You might also want to look into shipping your bag via UPS or FedEx to your destination instead of paying for it at airport check-in.

“In certain circumstances, it can be more affordable,” Counter says. These circumstances typically include particularly heavy or oversized pieces of luggage. It also helps if you’re able to send bags a few days ahead of your trip to avoid the high price of overnight shipping.

You can check out Hobica’s breakdown on shipping bags with delivery services versus checking them with the airport to get an idea of how and when this option can save you.

Avoid amenities …
Keep in mind, every amenity you ask for probably has a price attached, so frugal fliers will want to keep requests down to a minimum.

“These days, airlines charge for everything,” Woroch says. “Weigh out the cost versus value benefits of [each add-on].”

You may also want to consider alternatives. For instance, Woroch suggests bringing along a portable DVD player and free library DVD rentals as a substitute for the in-flight movie. You can also eat before heading to the airport and pack a few snacks to get you through the flight.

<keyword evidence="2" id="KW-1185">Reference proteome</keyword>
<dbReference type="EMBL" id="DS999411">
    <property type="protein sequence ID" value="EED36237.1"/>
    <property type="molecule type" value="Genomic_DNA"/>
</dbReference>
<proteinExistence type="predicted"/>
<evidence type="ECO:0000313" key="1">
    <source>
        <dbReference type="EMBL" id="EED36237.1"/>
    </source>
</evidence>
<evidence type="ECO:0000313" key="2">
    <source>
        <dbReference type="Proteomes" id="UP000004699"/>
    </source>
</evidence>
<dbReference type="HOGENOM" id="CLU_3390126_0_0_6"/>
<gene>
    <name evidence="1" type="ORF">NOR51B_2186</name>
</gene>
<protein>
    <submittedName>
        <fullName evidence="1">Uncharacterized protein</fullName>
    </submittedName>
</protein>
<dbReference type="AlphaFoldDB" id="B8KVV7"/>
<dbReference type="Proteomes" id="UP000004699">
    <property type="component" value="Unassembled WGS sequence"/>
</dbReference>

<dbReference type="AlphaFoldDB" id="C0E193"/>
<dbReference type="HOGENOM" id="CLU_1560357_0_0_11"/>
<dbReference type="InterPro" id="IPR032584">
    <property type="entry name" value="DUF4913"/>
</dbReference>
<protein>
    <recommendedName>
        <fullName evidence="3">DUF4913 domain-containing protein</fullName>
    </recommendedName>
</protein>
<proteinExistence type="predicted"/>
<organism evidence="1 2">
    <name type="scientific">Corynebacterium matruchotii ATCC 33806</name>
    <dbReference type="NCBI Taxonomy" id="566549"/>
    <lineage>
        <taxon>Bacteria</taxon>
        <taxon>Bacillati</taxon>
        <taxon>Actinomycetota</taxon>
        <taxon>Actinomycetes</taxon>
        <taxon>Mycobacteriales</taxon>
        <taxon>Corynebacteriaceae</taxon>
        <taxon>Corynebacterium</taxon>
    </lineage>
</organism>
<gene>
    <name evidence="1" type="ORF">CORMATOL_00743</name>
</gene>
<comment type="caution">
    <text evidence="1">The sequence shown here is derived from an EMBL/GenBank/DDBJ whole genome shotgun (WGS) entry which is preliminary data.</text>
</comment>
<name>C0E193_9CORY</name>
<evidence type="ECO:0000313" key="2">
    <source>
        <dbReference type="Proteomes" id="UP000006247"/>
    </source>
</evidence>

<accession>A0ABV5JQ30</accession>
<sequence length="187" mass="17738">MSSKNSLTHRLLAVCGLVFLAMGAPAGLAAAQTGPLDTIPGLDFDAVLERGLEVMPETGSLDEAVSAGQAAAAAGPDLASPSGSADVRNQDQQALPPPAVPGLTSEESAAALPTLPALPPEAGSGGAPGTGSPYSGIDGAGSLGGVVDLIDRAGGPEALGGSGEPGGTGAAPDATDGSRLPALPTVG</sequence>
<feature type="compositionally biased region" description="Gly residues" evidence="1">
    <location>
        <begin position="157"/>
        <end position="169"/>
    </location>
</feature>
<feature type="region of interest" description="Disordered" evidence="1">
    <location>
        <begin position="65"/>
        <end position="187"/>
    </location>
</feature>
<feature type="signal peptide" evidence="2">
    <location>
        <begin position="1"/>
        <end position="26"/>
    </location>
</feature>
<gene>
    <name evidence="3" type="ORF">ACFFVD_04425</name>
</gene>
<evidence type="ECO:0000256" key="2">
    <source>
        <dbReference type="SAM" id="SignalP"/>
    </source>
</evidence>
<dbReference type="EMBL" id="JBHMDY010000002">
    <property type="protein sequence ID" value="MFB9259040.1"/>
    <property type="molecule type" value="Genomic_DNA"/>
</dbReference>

… and common fee traps.
While you probably know in-flight entertainment or sustenance will cost you, there are several other conveniences for which charges may not be so obvious.

For instance, “never book your travel over the phone, as some airlines charge as much as $25 for this,” Schrage says. You also may want to refrain from checking a bag curbside; this sometimes features a $2 up-charge.

Additionally, Hobica says consumers shouldn’t get so hung up on seat assignments.

“Don’t be coerced into paying for a seat,” he says. “You’ll get a seat eventually. If you’re traveling with a small child or someone with special needs and really need to sit together, call the airline directly and explain the situation.”

Fly at the right time.
Finally, it pays to plan ahead. Flight prices are largely affected by demand, so certain days and times are more likely to carry lower fares. You can find out which dates are the most affordable in our roundup of the cheapest weekends to travel in 2012.